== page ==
After I had written about how we think the Universe got started I realized that we had left off with a Universe consisting only of gas and radiation. That it came into being at all is pretty amazing but to be honest, a ball of hot gas and energy isn’t very useful, especially if you have ambitions of becoming a complex organism that can explore space, investigate the mysteries of creation and write blogs! So this piece will be about what happended next, how we went from a ball of energy and gas to stars, galaxies and planets. Oh yes, and blog writers.
We left off with a universe that had suddenly grown to many times its original size and as we know, when something expands it cools, ok nearly everything, my waist line has expanded over the years but I wouldn’t claim it has got cooler! So as the Universe expanded and cooled it reached a point where matter as we know it could condense out and form a swarm of protons and electrons and some neutrons. A proton on its own is the nucleus of a Hydrogen atom. Some protons and neutrons got squeezed togther to form Deuterium and some Helium and tiny amounts of Lithium and Berylium but nothing heavier was created until the first stars got to work. At this point our baby universe is between 10 and 20 seconds old.
There is also a little mystery here. In fact quite a big mystery. When matter appeared something else appeared too, antimatter, particles with that are identicle but with opposite charges and when the two meet they annihilate each other completely. Now as the Universe was tiny the matter and antimatter would have had no chance of avoiding each other so everything we see today is the left overs from all that destruction. What puzzles physisists is why there was a very tiny difference that allowed a small fraction of our kind of matter to survive.
Until the point where electrons joined protons, the ‘cosmic soup’, was too thick with particles for light to get through it. The photons in there couldn’t travel far before they hit something. As the Universe expanded and cooled even more the protons and electrons were able to join to create the first atoms, one proton and one electron giving a hydrogen atom. When the first atoms formed the ‘soup’ thinned and suddenly the photons could travel almost unhidered through the Universe. This era is called ‘Recombination’ which is a bit of a silly name as up til then nothing had been combined before but the old names seem to stick so that’s what we call it. By now the little universe is 380,000 years old, still an infant.
Now at this point the tempreature is still about 3000 degrees Celcius so that equates to a lot of energy which equates to very high frequency light and we will come back to that and why it is significant shortly. What happened next is, well nothing much really for quite a while. In fact this period is known as ‘The Dark Ages’ because so far there are no stars to light up the skies. It wasn’t until about 150 million to about a billion years after the Big Bang, that the first stars began to form but first we need to back track a bit, well a lot actually. Right at the very beginning when matter first started to form there were two kinds, that which we call ‘matter’ and an as yet unidentified kind of matter that does not interact with photons at all so we can’t detect it directly. This is what we call ‘Dark Matter’ and although it doesn’t interact with photons, it does interact with gravity and this is very important. It means that it can clump together but unlike ‘ordinary’ matter it can’t get blown apart in the high energy enviroment of the early universe by all those photons whizzing about which means that all the clumps of Dark Matter that formed right at the very begining are still around as the Universe expands and and this creates a kind of skeleton for all the stuff that forms to cling to.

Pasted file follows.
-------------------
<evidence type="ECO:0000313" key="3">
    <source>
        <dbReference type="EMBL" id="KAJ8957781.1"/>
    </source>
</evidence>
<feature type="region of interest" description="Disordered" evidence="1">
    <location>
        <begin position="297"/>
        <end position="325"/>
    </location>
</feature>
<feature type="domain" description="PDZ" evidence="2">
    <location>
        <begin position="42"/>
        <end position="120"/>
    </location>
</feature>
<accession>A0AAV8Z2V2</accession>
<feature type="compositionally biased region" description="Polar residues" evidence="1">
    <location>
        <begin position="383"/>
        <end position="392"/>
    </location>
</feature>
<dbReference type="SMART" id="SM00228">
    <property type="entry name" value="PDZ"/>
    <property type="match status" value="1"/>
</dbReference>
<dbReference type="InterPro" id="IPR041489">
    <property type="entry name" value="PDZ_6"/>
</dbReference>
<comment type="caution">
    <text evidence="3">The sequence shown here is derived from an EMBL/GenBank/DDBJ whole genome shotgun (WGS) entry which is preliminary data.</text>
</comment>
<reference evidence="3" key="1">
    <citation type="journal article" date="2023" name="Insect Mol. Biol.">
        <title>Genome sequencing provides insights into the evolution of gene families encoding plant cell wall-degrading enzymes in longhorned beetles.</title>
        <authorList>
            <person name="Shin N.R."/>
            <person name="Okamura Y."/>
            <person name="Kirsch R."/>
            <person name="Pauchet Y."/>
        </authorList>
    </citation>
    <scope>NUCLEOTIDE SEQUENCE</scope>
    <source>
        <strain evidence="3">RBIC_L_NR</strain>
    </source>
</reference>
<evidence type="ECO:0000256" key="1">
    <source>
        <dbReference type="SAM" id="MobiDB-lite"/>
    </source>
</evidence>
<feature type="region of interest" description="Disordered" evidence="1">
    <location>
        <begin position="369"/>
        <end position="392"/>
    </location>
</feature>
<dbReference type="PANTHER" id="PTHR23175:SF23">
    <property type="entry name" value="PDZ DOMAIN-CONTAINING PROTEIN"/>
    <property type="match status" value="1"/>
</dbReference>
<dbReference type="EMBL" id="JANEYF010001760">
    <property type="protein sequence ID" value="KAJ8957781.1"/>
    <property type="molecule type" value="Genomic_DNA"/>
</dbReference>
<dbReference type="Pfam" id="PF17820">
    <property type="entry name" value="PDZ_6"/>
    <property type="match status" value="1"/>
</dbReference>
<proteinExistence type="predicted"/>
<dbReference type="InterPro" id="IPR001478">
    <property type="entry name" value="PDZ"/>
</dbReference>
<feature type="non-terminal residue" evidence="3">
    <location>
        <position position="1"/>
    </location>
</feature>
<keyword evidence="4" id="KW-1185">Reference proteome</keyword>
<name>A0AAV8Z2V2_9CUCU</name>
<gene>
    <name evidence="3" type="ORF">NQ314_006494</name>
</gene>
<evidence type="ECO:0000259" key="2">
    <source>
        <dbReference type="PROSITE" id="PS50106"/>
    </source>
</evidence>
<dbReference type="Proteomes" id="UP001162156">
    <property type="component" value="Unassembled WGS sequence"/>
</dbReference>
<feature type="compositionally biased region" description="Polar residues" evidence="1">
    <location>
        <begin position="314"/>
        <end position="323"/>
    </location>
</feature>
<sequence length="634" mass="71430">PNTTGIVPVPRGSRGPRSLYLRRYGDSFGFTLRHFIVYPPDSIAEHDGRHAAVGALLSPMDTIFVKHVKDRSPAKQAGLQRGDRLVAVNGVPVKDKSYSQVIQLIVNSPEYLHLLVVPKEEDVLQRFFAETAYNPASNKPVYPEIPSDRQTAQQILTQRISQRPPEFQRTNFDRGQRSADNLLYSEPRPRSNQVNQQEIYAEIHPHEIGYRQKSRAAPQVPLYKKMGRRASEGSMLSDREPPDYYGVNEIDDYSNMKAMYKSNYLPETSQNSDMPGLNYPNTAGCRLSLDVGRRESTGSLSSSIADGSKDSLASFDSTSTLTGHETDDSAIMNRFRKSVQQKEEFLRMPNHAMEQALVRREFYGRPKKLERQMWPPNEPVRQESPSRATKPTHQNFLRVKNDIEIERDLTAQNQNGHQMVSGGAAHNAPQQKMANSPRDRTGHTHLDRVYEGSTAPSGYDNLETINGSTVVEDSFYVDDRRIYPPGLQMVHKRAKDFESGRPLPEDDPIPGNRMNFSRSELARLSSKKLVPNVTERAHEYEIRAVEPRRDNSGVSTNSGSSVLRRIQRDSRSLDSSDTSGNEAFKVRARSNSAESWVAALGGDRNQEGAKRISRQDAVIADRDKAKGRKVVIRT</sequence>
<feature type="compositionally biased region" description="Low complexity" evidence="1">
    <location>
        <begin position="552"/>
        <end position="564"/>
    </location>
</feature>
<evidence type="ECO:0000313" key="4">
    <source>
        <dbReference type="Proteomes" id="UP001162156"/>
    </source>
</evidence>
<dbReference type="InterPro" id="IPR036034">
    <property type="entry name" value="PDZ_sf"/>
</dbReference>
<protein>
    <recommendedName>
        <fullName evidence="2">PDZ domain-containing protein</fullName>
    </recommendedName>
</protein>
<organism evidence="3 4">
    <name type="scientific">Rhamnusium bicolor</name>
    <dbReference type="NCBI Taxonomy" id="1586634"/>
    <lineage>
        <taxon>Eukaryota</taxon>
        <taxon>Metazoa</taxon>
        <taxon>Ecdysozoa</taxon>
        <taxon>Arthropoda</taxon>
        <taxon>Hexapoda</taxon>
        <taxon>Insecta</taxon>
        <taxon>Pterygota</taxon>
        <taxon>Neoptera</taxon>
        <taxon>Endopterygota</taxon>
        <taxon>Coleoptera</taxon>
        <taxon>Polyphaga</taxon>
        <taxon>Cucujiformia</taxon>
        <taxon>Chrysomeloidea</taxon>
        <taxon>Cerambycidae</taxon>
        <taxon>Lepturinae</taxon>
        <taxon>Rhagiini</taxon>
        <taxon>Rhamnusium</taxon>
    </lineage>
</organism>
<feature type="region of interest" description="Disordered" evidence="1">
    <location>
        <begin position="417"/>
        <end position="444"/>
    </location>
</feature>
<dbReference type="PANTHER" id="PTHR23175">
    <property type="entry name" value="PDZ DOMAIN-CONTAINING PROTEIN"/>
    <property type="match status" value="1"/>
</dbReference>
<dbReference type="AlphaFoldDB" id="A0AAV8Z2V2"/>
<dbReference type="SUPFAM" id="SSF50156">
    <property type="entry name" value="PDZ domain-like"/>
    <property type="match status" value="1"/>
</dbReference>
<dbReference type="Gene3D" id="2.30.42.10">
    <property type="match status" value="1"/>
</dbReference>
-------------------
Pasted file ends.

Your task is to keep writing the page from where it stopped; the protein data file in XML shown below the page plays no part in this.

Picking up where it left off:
The light that started travelling across the Universe when the ‘soup’ thinned was at very short wavelengths, but because spacetime is expanding the wavelength of this light has become stretched. Now wavelength and temperature are related so as the wavelength stretches it corresponds to a lower temperature and we can measure that temperature, 2.75 Kelvin and this is what we call the Cosmic Background Microwave radiation and it marks the furthest back we can see. Before that point light couldn’t go far so we can’t see anything from before this point.
At about this time the first stars are forming and these are big, I mean really big, giants many times the size and mass of our Sun and when a star is very big it acts like many human stars, they burn brightly and then go out with a bang. Live fast, die young! These giant stars form heavier elements which are blown into space when the stars go supernova and this forms the basis of the next generation of stars which can then make even heavier elements that can make small rocky planets…
As the first stars are forming they are also gathering together in groups. First dozens, then hundreds, then thousands, millions etc, the first galaxies and groups of galaxies were built up around the scaffolding of the original clumps of Dark Matter and these first galaxies also grouped together into groups and these groups in turn into laŕger groups. From the original, microscopic, clumps of Dark Matter in the very early unnivere we can now observe clusters of a few hundred galaxies that are part of super clusters containing millions of galaxies, spirals like our own Milky Way, elipticals, irregulars. There are tiny dwarf galaxies of a few hundred stars up to giant galaxies that make our Milky Way look puny.
So this is where we are today, with a universe full of billions of galaxies and this is what it looks like if you happen to own a large telescope orbiting your home planet-